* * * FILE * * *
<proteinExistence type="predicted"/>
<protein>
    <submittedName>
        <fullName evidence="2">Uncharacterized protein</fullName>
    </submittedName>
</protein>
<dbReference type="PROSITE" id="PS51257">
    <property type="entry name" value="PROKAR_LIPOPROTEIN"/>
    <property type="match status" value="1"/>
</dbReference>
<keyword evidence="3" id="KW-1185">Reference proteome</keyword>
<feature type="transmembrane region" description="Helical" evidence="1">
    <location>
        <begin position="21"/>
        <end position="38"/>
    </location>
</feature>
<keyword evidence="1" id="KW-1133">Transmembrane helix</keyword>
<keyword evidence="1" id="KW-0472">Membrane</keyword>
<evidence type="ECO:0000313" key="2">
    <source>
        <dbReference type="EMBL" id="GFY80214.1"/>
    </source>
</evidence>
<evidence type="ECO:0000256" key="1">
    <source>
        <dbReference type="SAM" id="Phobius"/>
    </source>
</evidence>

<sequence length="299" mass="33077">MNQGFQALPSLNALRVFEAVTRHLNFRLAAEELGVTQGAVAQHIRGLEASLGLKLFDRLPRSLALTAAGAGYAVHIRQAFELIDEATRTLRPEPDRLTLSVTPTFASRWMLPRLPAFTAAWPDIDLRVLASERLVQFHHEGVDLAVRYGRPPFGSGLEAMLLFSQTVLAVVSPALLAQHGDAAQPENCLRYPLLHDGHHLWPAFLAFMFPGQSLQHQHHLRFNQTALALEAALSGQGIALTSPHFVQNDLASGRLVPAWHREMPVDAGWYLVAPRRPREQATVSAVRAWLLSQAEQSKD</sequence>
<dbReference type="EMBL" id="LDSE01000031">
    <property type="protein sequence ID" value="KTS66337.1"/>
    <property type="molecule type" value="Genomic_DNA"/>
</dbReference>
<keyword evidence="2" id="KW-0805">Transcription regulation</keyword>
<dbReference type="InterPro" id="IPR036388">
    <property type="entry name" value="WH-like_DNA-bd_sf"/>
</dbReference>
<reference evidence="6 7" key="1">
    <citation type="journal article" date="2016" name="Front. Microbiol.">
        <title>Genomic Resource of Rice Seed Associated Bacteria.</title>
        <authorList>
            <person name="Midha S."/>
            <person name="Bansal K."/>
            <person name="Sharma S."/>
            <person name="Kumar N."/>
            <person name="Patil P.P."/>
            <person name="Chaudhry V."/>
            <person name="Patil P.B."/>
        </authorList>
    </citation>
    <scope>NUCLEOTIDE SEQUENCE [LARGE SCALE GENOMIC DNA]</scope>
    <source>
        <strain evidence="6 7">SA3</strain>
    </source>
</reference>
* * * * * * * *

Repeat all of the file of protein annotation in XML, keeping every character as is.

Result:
<proteinExistence type="predicted"/>
<protein>
    <submittedName>
        <fullName evidence="2">Uncharacterized protein</fullName>
    </submittedName>
</protein>
<dbReference type="PROSITE" id="PS51257">
    <property type="entry name" value="PROKAR_LIPOPROTEIN"/>
    <property type="match status" value="1"/>
</dbReference>
<keyword evidence="3" id="KW-1185">Reference proteome</keyword>
<feature type="transmembrane region" description="Helical" evidence="1">
    <location>
        <begin position="21"/>
        <end position="38"/>
    </location>
</feature>
<keyword evidence="1" id="KW-1133">Transmembrane helix</keyword>
<keyword evidence="1" id="KW-0472">Membrane</keyword>
<evidence type="ECO:0000313" key="2">
    <source>
        <dbReference type="EMBL" id="GFY80214.1"/>
    </source>
</evidence>
<evidence type="ECO:0000256" key="1">
    <source>
        <dbReference type="SAM" id="Phobius"/>
    </source>
</evidence>

<sequence length="299" mass="33077">MNQGFQALPSLNALRVFEAVTRHLNFRLAAEELGVTQGAVAQHIRGLEASLGLKLFDRLPRSLALTAAGAGYAVHIRQAFELIDEATRTLRPEPDRLTLSVTPTFASRWMLPRLPAFTAAWPDIDLRVLASERLVQFHHEGVDLAVRYGRPPFGSGLEAMLLFSQTVLAVVSPALLAQHGDAAQPENCLRYPLLHDGHHLWPAFLAFMFPGQSLQHQHHLRFNQTALALEAALSGQGIALTSPHFVQNDLASGRLVPAWHREMPVDAGWYLVAPRRPREQATVSAVRAWLLSQAEQSKD</sequence>
<dbReference type="EMBL" id="LDSE01000031">
    <property type="protein sequence ID" value="KTS66337.1"/>
    <property type="molecule type" value="Genomic_DNA"/>
</dbReference>
<keyword evidence="2" id="KW-0805">Transcription regulation</keyword>
<dbReference type="InterPro" id="IPR036388">
    <property type="entry name" value="WH-like_DNA-bd_sf"/>
</dbReference>
<reference evidence="6 7" key="1">
    <citation type="journal article" date="2016" name="Front. Microbiol.">
        <title>Genomic Resource of Rice Seed Associated Bacteria.</title>
        <authorList>
            <person name="Midha S."/>
            <person name="Bansal K."/>
            <person name="Sharma S."/>
            <person name="Kumar N."/>
            <person name="Patil P.P."/>
            <person name="Chaudhry V."/>
            <person name="Patil P.B."/>
        </authorList>
    </citation>
    <scope>NUCLEOTIDE SEQUENCE [LARGE SCALE GENOMIC DNA]</scope>
    <source>
        <strain evidence="6 7">SA3</strain>
    </source>
</reference>